Fitting parsimonious household-portfolio models to data

  • US data and new stockholding data from fifteen European countries and China exhibit a common pattern: stockholding shares increase in household income and wealth. Yet, there is a multitude of numbers to match through models. Using a single utility function across households (parsimony), we suggest a strategy for fitting stockholding numbers, while replicating that saving rates increase in wealth, too. The key is introducing subsistence consumption to an Epstein-Zin-Weil utility function, creating endogenous risk-aversion differences across rich and poor. A closed-form solution for the model with insurable labor-income risk serves as calibration guide for numerical simulations with uninsurable labor-income risk.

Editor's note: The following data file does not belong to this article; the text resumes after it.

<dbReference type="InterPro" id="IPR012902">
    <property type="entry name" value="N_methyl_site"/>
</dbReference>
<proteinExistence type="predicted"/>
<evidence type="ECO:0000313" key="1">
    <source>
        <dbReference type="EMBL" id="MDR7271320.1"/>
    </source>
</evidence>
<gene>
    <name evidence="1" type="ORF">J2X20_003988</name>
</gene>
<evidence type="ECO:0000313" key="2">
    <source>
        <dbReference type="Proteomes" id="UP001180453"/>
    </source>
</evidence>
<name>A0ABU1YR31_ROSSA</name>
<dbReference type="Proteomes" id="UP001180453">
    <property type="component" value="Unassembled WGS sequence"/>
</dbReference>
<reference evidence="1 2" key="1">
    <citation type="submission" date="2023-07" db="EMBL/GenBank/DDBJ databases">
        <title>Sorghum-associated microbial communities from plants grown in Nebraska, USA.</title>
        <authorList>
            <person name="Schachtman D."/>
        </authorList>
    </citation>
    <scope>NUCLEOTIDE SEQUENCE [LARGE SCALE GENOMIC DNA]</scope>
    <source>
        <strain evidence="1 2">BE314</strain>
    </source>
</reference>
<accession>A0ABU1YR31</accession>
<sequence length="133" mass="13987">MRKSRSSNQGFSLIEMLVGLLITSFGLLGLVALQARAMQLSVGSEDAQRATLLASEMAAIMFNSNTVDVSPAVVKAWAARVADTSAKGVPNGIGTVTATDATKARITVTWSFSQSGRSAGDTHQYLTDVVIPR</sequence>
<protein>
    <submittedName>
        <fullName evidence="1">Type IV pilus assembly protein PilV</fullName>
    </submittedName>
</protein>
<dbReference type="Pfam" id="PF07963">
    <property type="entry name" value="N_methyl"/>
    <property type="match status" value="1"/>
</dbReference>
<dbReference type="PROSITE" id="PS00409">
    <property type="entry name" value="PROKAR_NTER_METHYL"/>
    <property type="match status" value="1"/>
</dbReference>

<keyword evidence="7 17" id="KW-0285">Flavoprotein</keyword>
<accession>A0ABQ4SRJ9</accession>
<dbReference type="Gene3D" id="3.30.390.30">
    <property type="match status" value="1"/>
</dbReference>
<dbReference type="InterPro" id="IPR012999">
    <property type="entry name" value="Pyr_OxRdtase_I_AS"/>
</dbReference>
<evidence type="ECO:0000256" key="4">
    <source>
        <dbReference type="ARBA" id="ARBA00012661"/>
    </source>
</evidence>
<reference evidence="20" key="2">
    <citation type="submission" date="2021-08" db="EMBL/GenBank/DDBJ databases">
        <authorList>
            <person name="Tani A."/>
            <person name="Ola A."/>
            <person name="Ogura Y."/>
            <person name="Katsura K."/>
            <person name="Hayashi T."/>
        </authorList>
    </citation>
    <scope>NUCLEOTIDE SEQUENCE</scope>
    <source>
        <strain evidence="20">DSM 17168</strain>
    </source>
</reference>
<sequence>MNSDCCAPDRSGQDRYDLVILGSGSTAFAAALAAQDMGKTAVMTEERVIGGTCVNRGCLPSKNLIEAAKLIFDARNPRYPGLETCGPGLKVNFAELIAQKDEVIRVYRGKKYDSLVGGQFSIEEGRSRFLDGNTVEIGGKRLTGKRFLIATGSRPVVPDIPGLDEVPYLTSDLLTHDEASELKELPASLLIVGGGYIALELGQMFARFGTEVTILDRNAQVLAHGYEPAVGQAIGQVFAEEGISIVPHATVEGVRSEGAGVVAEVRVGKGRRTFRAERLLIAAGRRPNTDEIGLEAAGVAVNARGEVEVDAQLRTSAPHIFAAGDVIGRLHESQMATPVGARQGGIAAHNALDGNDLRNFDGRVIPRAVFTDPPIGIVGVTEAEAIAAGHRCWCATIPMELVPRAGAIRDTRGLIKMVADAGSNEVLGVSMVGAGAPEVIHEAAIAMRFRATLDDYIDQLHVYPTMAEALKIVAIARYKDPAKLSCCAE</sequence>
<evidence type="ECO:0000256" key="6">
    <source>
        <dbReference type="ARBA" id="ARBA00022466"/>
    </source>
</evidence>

Download full text files

Export metadata

Additional Services

Share in Twitter Search Google Scholar
Metadaten
Author:Sylwia Hubar, Christos Koulovatianos, Jian Li
URN:urn:nbn:de:hebis:30:3-343710
URL:http://ssrn.com/abstract=2523360
DOI:https://doi.org/10.2139/ssrn.2523360
Parent Title (English):Center for Financial Studies (Frankfurt am Main): CFS working paper series ; No. 489
Series (Serial Number):CFS working paper series (489)
Publisher:Center for Financial Studies
Place of publication:Frankfurt, M.
Document Type:Working Paper
Language:English
Year of Completion:2014
Year of first Publication:2014
Publishing Institution:Universit├Ątsbibliothek Johann Christian Senckenberg
Release Date:2014/11/25
Tag:Epstein-Zin-Weil recursive preferences; business equity; household-portfolio shares; subsistence consumption; wealth inequality
Issue:November 11, 2014
Page Number:101
HeBIS-PPN:351114211
Institutes:Wirtschaftswissenschaften / Wirtschaftswissenschaften
Wissenschaftliche Zentren und koordinierte Programme / Center for Financial Studies (CFS)
Dewey Decimal Classification:3 Sozialwissenschaften / 33 Wirtschaft / 330 Wirtschaft
Sammlungen:Universit├Ątspublikationen
Licence (German):License LogoDeutsches Urheberrecht